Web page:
Review: ‘The Two Popes’ is provocative, entertaining
When I heard that a movie was being made named The Two Popes I was intrigued. I was further interested when I heard that Benedict XVI and Francis would be the titular popes. A little bit of a disclaimer, Pope Benedict XVI is one of my favorite popes and so I truly wanted to view this film, but I want you the reader to know that this is my bias, which I will try to keep in check during this review.
The movie is from the writer Anthony McCarten and the director Anthony Meirelles both of whom who have done some fine film making. McCarten wrote the play that the movie is based on. He has gained wide acclaim for writing movies like The Darkest Hour and Bohemian Rhapsody.
Meirelles has directed films such as City of God and The Constant Gardener. He has produced many films and television programs in his native Brazil.
The Two Popes is not based on a true story but is a creative imagining of what might have taken place if the two popes had met just before Benedict’s abdication. The other reason I wanted to see this film as is it stars two actors I really enjoy watching, Anthony Hopkins as Benedict and Jonathan Pryce as Francis.
These two men are giants of the craft of acting and it was a pleasure to watch them play these two important figures of the 21st-century Church. I’m not sure they could have gotten two actors that looked more like their subjects than these men. It was great casting.
The film is visually stunning as well, from the scenes in Argentina to the amazing scenes in the Vatican and at the papal palace of Castel Gandolfo.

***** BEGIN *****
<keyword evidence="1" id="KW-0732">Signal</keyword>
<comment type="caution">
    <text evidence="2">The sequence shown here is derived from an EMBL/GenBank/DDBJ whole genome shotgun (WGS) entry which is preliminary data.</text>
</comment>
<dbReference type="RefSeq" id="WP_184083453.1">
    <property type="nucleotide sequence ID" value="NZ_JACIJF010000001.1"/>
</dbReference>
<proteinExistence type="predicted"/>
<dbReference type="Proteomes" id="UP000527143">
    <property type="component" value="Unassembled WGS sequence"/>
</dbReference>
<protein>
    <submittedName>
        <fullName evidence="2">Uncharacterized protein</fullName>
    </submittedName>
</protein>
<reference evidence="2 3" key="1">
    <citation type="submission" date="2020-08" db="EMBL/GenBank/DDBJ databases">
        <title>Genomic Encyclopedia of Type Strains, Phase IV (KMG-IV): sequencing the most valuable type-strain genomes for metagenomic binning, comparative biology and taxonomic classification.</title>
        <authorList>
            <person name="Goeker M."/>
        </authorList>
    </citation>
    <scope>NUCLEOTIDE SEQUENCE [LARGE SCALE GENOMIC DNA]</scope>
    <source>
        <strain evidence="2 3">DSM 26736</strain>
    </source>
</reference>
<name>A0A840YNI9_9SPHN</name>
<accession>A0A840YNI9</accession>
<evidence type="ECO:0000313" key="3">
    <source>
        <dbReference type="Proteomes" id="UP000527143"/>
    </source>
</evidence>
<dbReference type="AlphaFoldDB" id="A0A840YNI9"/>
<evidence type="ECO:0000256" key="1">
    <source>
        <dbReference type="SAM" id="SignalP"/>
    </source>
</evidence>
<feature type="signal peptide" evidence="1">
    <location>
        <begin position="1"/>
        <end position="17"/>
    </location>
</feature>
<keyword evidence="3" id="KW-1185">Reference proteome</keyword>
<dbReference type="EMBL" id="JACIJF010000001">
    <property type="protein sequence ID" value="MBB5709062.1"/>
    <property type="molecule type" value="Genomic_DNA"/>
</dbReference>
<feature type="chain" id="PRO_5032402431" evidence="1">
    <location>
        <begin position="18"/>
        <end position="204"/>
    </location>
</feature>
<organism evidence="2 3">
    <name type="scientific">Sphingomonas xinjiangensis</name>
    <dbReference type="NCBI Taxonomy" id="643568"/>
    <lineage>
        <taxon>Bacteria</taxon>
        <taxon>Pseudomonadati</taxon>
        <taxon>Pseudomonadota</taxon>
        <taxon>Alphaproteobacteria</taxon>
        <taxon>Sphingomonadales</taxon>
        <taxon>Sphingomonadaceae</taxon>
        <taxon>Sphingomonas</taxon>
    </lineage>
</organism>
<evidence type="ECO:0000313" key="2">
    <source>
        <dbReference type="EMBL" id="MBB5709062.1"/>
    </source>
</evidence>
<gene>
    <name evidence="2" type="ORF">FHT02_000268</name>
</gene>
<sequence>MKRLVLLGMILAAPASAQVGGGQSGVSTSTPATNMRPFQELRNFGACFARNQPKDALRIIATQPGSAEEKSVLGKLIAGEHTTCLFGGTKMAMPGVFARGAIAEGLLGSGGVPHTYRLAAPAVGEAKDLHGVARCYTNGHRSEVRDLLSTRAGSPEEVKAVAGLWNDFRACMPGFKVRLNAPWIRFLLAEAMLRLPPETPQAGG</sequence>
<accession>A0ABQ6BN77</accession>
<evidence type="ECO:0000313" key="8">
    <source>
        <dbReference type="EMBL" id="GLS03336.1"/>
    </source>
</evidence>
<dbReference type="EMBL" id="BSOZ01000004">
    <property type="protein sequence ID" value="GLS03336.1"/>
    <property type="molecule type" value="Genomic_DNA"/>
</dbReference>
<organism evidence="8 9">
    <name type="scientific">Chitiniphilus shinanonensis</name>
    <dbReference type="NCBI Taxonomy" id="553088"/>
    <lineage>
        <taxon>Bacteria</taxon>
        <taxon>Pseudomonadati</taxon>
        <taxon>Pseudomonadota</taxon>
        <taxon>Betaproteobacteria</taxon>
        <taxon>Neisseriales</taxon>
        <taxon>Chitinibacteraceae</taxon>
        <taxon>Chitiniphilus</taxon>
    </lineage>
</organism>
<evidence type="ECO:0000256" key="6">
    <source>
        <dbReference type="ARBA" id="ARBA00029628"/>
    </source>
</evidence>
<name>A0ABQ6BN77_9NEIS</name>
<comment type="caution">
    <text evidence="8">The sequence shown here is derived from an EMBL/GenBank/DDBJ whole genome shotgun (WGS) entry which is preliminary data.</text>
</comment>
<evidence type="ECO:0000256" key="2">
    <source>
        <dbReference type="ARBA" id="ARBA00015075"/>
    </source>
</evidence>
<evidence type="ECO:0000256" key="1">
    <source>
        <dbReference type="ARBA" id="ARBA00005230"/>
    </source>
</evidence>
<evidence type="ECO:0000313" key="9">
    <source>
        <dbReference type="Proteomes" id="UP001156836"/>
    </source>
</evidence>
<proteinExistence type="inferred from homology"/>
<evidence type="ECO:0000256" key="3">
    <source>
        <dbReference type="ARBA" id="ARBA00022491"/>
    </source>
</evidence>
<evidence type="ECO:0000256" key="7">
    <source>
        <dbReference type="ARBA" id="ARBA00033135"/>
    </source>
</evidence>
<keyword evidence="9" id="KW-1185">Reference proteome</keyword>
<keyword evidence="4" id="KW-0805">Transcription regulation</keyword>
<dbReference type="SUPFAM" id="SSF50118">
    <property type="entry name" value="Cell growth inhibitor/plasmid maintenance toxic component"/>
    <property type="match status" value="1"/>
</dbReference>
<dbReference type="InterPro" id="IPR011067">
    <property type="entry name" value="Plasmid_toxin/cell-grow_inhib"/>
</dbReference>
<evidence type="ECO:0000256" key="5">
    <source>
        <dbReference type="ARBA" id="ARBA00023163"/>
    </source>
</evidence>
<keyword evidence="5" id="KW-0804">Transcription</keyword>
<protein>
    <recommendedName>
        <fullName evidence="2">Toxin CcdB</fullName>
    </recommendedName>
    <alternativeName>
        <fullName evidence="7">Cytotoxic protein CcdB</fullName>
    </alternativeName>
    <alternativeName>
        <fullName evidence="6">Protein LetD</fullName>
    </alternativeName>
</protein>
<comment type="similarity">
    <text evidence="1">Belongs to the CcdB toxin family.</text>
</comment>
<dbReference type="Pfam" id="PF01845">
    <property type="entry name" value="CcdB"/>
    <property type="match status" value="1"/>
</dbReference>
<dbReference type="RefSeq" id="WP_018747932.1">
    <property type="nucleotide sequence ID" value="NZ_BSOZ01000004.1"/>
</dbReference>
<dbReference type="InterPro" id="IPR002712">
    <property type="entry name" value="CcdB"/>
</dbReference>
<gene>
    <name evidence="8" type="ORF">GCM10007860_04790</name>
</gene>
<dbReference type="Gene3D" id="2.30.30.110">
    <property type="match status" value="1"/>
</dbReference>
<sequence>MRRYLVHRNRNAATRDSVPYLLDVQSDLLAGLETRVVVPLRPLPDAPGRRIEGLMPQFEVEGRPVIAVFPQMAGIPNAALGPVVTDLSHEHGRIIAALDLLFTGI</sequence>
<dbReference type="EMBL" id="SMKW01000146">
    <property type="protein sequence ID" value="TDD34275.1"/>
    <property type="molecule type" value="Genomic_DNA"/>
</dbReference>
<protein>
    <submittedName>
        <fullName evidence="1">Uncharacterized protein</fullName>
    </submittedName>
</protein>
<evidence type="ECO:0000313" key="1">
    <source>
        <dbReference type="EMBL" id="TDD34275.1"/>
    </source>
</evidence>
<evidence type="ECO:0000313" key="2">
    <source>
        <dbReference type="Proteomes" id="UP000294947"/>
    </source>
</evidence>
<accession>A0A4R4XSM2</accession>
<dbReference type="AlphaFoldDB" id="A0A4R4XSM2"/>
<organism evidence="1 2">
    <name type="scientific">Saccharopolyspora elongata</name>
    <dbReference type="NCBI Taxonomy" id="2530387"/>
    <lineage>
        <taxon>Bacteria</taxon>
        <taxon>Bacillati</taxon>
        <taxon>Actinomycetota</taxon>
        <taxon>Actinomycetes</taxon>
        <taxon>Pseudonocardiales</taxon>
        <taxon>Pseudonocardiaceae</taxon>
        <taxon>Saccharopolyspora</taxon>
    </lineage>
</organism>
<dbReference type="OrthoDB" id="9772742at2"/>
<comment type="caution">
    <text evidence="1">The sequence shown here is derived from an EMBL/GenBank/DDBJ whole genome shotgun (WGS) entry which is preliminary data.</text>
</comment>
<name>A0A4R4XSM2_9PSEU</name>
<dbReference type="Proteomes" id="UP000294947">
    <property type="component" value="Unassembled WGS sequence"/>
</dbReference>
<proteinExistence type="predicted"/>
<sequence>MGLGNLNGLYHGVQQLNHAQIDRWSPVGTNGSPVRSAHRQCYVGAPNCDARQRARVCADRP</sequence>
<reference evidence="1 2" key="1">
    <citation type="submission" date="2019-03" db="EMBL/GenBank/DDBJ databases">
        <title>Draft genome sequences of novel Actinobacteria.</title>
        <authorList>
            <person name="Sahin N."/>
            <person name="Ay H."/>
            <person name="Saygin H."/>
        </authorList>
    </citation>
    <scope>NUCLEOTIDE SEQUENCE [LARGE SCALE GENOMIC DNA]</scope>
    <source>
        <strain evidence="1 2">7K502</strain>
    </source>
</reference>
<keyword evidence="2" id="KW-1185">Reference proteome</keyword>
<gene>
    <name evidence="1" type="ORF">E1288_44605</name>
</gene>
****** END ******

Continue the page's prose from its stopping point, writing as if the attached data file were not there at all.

An interesting fact from the production: Filmmakers were not allowed to film in the Sistine Chapel so they recreated the chapel to scale on a soundstage. Both Hopkins and Pryce inhabit the men they are portraying, and it is easy to be lulled into thinking these events are true, but most of the film comes from McCarten’s imagination.
The relationship of the two men grows over the course of a weekend when Cardinal Jorge Bergoglio is summoned to Rome to speak with Benedict about his desired resignation as archbishop of Buenos Aires. At first the two men do not get along at all with Benedict even eating dinner alone the first night at the papal summer residence instead of inviting his guest to dine with him.
Most of the film comes from McCarten’s imagination.
A sympathetic nun tells the cardinal that the pope always dines alone. In fact, he prefers it that way. The film shines a light on the loneliness of being pope and how it weighed heavily on Benedict. The writer and director go to great pains to show how each man is different.
However, sometimes that seems forced. As their time together continues, they warm to each other. They begin to open up to one another about what they believe and how they see the world, the Church, and the Church’s role within the world.
It’s all based on assumptions of what the conversations might have been like and sometimes it feels like you’re a fly on the wall. At other times it seems a little hokey, and you wonder what the writer was trying to do with a particular scene.
Sometimes it feels like you’re a fly on the wall.
I did enjoy watching this movie and I got invested in the story of two men from very different backgrounds and how their worldview had shaped their lives in service to the Church. The film does focus on the life of Francis a little more in flashbacks and this movie’s strength is that we get to know Pope Francis a little better than we get to know Pope Benedict XVI. If I were going to say this film had a weakness it would be that.
We get more insight into Pope Francis and because this was filmed for Netflix I wonder why they didn’t make it a miniseries instead of a single film. A miniseries could have given more depth to the Pope Benedict character.
This was a difficult subject matter to film, it gets into the themes of forgiveness and mercy and how we have to learn to forgive ourselves, as well as others. I think framing those issues around this fictional conversation helps to put them into focus for the audience.
I do think Catholics will like this film and should see it. However, remember that the majority of the movie is fictional and do not let that hurt your enjoyment of a wonderful film. The Two Popes is provocative but also entertaining and worth your time.
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